[0091] Positive power pulse 38 c is produced by resonance between C1 and Lr1; negative power pulse 38 d is produced by resonance between C2 and Lr2. Increasing the inductance of Lr1 or Lr2 will increase the duration of the respective power pulses. Increasing the capacitance of C1 or C2 will also increase the duration of the respective power pulses. Zero-voltage periods 65 are produced by the integral body diodes of K1, K2, K3 and K4, which prevent current reversal. Lr1 and Lr2 should have inductance greater than the leakage inductance Lk of the transformer. The power output of the circuit of FIG. 13 can be varied by varying the input voltage Vin.

[0092]FIG. 15 shows a multi-resonant primary circuit that is a variation of the multi-resonant circuit of FIG. 13. Specifically, resonant inductor Lr3 has been added. Resonant inductor Lr3 is much smaller (e.g. about ten times smaller) than Lr1 and Lr2. Lr1 and Lr2 are large-value inductors and function as current sources. In operation, the primary circuit of FIG. 15 is operated according to the same timing diagram as the circuit of FIG. 13, which is shown in FIG. 14. Resonant inductor Lr3 provides a power boost to the power pulses 38 c 38 d by resonating with capacitors C1 and C2.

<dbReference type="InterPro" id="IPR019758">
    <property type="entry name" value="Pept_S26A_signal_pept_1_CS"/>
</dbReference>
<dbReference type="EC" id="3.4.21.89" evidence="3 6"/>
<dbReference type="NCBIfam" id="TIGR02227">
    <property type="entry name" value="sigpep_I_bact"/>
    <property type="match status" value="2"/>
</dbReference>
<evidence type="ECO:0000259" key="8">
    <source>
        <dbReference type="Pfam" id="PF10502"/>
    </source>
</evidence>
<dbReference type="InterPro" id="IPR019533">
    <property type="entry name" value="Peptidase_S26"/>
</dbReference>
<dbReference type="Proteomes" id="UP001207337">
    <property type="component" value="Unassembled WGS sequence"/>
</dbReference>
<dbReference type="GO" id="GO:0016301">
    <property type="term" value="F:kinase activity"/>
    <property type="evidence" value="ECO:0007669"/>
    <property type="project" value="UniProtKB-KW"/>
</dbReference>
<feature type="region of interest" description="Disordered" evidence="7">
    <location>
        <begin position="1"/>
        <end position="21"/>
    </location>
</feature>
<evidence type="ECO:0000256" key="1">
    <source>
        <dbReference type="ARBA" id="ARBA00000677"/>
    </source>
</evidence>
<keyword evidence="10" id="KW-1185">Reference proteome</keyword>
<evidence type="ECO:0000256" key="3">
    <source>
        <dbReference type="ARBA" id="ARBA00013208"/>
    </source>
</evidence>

[0093] It is noted that circuits of FIGS. 13 and 15 cannot adjust the output voltage at the output of the secondary circuit (not shown) without adjusting input voltage Vin; the ratio of output voltage to input voltage will be constant when using the circuits of FIG. 13 or FIG. 15. This can be undesirable in some applications where an adjustable output voltage is needed. FIG. 16 shows a multi-resonant primary circuit according to the present invention in combination with a front-end buck-type power cupply that is capable of regulating the output voltage even when the input voltage Vin is fixed. The multi-resonant circuit of FIG. 16 has switches K5 K6 that are used to power a front-end buck-type power supply circuit comprising inductors Lr1 and Lr2, and diodes D1 and D2. Switches K5 and K6 are operated in a pulse-width modulated fashion to control the output voltage and power.

[0094] The multi-resonant circuit of FIG. 16 is operated according to the timing diagram shown in FIG. 13. Switch K6 is on during a portion of the K2 turn-off period 66, but not necessarily the entire off period 66; Switch K5 is on during a portion of the K1 turn off period 68, but not necessarily the entire off period 68. The voltage conversion ratio is approximately given by: Voltage conversion ratio = Vout Vin Ns N p K6on K6p Ns N p K5on K5p